Scenes from an American Diner: A Story in 26 Parts
of us have had our lives touched in some way by the disease of
addiction. Be it a loved one, friend, family member or even ourselves
no one is immune to the impact of this devastating illness. This story
is dedicated to all of those people, especially the ones who have found
recovery through the 12 step fellowship.
A sharp noise distracted the men and a glance at the corner let them know that the couple from the casino were now arguing openly. Animated hang gestures from the man punctuated the woman's high-pitched words, most of which weren't audible above the sounds of the diner.
"Makes me sick," Greg said as he watched them, the anger that had been there previously edging his voice with a promise of more to come.
"Yeah, well, we should probably be going anyway. Work don't start any later the days after nights like these," Ted said, giving a warning eye to Stew. They both knew Greg always got a little unsteady when he talked too much about himself and that seemed to be bubbling up to the surface now.
"See you at the gratitude meeting on Sunday?" he asked as he nodded at Scott to move.
"Yeah, yeah- wait, though. What's that all about?" Scott asked, a knee up on the bench as he paused.
"What's what all about?" Ted answered, slightly weary.
"The whole gratitude thing?"
"Boy, you is just full of questions tonight, ain't ya?" Greg observed.
"I'm 'sposed to be learning, right?" Scott asked, taking another fry from the plate. He seemed intent on finishing them all, and Ted had given up on eating a while ago anyway.
"Gratitude is an action that gets you where you want to be in recovery- whether it's happier or content or whatever," Ted said, re-energized by the question. So long as he didn't have to talk more about his character defects he could be a little late getting home.
"How is it an action?" Scott asked, another fry slipping in.
"Well, you say thank you, right?" Stew asked.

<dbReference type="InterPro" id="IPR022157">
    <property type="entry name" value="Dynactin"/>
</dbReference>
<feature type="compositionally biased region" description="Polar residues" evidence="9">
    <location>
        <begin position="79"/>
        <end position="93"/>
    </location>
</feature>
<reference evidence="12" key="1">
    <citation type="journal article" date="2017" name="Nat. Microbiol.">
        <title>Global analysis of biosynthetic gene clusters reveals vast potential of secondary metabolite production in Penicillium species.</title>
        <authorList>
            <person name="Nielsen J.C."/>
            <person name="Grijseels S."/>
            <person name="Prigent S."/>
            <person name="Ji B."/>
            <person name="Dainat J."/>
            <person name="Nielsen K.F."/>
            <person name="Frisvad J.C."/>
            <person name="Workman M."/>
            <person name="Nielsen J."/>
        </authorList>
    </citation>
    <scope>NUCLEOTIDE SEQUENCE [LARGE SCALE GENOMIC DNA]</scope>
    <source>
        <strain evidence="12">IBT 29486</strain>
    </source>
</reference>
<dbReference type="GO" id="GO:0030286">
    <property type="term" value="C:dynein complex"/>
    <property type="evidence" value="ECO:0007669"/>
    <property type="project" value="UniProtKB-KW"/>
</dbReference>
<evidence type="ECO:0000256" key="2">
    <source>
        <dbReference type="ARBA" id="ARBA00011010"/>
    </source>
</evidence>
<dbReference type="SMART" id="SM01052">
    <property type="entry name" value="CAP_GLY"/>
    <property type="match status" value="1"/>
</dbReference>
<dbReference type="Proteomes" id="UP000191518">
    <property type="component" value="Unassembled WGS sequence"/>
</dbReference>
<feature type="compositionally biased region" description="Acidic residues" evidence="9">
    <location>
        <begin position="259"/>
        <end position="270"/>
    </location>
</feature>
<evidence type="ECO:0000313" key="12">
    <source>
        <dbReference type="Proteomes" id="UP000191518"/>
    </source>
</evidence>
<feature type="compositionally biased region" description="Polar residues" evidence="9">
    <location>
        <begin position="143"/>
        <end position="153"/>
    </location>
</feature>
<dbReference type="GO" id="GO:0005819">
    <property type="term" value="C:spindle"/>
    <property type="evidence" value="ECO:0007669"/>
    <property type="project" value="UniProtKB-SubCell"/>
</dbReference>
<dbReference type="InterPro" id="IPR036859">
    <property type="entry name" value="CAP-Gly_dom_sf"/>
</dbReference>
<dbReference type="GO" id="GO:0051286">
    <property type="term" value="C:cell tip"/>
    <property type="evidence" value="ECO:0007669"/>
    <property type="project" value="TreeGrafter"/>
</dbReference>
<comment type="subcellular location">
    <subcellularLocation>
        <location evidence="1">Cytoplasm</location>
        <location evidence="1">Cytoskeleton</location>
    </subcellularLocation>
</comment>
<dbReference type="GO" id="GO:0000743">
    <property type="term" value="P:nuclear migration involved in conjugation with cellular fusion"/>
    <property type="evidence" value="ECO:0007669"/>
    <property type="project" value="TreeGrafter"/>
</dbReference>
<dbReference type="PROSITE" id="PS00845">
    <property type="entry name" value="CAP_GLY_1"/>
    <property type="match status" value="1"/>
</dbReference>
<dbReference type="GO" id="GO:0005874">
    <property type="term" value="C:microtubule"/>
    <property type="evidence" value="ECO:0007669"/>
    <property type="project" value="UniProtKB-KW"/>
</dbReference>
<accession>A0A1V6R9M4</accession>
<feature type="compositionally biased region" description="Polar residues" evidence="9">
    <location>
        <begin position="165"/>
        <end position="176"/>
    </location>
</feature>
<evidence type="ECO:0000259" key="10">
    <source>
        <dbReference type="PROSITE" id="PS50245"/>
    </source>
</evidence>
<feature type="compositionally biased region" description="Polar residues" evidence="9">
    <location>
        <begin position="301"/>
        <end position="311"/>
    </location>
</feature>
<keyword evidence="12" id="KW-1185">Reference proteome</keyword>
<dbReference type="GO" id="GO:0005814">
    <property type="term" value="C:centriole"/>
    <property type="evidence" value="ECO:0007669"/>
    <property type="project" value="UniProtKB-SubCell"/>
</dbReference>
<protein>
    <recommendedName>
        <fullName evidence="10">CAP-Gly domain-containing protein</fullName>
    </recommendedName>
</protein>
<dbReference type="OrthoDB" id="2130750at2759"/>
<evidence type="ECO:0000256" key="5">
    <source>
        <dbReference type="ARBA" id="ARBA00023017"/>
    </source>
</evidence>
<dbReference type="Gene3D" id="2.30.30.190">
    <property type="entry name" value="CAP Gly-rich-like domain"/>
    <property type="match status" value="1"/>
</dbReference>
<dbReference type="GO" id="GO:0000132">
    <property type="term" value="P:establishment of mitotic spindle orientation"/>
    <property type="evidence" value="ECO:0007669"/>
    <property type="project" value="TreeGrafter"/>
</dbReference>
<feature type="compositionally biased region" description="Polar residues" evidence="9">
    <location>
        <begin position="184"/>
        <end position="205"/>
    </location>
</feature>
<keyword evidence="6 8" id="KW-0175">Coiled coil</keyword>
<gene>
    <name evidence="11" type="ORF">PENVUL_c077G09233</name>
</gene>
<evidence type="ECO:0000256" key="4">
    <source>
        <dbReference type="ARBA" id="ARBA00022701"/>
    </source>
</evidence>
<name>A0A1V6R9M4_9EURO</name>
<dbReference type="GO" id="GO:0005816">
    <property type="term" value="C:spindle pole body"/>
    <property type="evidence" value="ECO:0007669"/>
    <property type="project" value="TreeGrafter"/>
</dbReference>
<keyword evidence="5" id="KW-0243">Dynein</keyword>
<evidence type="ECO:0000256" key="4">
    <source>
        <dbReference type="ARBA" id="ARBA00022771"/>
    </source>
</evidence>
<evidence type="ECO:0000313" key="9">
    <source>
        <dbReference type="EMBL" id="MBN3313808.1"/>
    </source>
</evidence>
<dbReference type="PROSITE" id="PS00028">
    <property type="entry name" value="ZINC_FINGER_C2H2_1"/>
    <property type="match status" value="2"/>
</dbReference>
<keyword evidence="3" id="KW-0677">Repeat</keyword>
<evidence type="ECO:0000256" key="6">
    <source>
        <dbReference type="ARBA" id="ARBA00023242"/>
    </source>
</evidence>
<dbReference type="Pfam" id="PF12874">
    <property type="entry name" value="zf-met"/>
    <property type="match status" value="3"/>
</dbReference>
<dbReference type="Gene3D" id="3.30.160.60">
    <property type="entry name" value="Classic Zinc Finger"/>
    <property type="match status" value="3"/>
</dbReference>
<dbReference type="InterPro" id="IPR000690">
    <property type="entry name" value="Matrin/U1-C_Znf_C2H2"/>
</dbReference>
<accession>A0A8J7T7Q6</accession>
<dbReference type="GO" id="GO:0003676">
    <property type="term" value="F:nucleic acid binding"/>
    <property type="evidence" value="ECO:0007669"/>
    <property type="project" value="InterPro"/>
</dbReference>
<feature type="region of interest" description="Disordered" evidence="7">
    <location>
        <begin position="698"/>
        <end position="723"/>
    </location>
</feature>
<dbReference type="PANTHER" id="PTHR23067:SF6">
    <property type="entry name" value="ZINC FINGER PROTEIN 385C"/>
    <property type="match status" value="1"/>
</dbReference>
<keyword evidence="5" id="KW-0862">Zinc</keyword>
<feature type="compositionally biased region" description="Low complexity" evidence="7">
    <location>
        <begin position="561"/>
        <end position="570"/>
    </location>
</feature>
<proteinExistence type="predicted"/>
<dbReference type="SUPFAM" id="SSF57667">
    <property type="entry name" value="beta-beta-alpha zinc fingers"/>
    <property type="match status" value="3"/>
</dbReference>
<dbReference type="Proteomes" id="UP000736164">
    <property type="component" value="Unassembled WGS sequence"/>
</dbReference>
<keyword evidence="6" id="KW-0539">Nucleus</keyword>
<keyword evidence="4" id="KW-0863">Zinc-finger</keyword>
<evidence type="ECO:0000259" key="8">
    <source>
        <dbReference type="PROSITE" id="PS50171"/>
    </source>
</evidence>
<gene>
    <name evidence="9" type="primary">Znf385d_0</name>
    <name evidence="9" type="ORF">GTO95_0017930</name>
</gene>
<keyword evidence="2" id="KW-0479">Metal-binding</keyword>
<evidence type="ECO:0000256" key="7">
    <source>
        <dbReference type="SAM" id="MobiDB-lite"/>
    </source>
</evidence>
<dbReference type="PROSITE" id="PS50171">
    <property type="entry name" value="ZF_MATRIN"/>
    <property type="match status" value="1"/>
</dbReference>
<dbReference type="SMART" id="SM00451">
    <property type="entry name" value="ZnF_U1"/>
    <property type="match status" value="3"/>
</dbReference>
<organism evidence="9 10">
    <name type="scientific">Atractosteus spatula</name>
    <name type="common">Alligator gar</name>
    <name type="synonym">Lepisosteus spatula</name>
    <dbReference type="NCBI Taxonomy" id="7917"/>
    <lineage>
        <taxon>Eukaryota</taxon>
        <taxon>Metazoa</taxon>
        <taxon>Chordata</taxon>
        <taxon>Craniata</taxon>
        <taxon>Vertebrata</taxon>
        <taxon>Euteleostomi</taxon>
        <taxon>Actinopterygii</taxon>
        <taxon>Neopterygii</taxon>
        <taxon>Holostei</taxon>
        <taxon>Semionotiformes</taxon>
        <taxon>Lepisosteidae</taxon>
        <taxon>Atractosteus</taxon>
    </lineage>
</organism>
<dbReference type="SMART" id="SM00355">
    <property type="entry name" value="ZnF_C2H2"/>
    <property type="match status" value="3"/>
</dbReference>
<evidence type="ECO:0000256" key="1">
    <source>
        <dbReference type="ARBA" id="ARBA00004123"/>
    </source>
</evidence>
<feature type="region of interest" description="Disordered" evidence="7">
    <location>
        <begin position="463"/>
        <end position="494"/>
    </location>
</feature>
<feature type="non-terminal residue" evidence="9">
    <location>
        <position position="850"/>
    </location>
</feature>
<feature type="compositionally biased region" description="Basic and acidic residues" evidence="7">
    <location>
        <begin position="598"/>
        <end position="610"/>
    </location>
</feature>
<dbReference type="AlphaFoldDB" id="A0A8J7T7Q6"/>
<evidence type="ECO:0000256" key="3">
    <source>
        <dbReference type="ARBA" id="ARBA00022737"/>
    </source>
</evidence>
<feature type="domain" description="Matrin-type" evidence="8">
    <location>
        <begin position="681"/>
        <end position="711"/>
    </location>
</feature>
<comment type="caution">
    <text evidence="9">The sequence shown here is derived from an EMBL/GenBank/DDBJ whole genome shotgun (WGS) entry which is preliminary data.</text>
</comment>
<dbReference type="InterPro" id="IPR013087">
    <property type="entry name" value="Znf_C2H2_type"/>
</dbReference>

"That's not it, though. Nothing's ever that easy. Like I'm not doing step one just because I say I'm an addict."
"In a way you are. I mean, yeah, it's a smaller version of a bigger concept but that's the basis of it. Say you're an addict and you make your way towards acceptance. Say thank you and you make your towards gratitude," Stew said, an eye glancing at Greg who had returned to watching the corner where the couple continued their heated discussion.
"So it's a state of being, sort-of?" Scott asked.
"Sort-of, but you know we can't control what we are other than by controlling what we do. So practicing gratitude is what makes you grateful- the action, you know?" Ted asked. The look on Scott's face let him know he didn't.
"So, if I think about everything- my son not calling me back, and how damned early I have to get up for work in the morning, and how much a friggin' cup of coffee costs now," Ted explained, raising the mug as a reference point, "I can get totally overwhelmed and want to drink. But if I thank my higher power that I still even have the chance to call my son and pay for this cup of coffee which I can drink and enjoy because all my hard living somehow didn't kill me then I'm no so overwhelmed and I can live my life one day at a time, you see?"
Stew placed both hands palm down on the table and took an exaggerated breath in, his chest puffing outward as he did. "The air you breathe," he exhaled, then pointed at Scott who was holding the last french fry, now cold and soggy. "The food you eat."
"The roof over your head," Ted added, a hand waving at the ceiling above them.
"The fact that I ain't that sorry piece of shit," Greg growled, still distracted by the couple in the corner.
Stew shot a look at him which he didn't see and then looked to Ted and nodded the need for their departure. "Just go to the gratitude meeting on Sunday- it'll start to make sense."
"Yeah, ok," Scott said, slightly discouraged. Then he stopped, face lighting as he realized. "Hey, thanks for the fries!"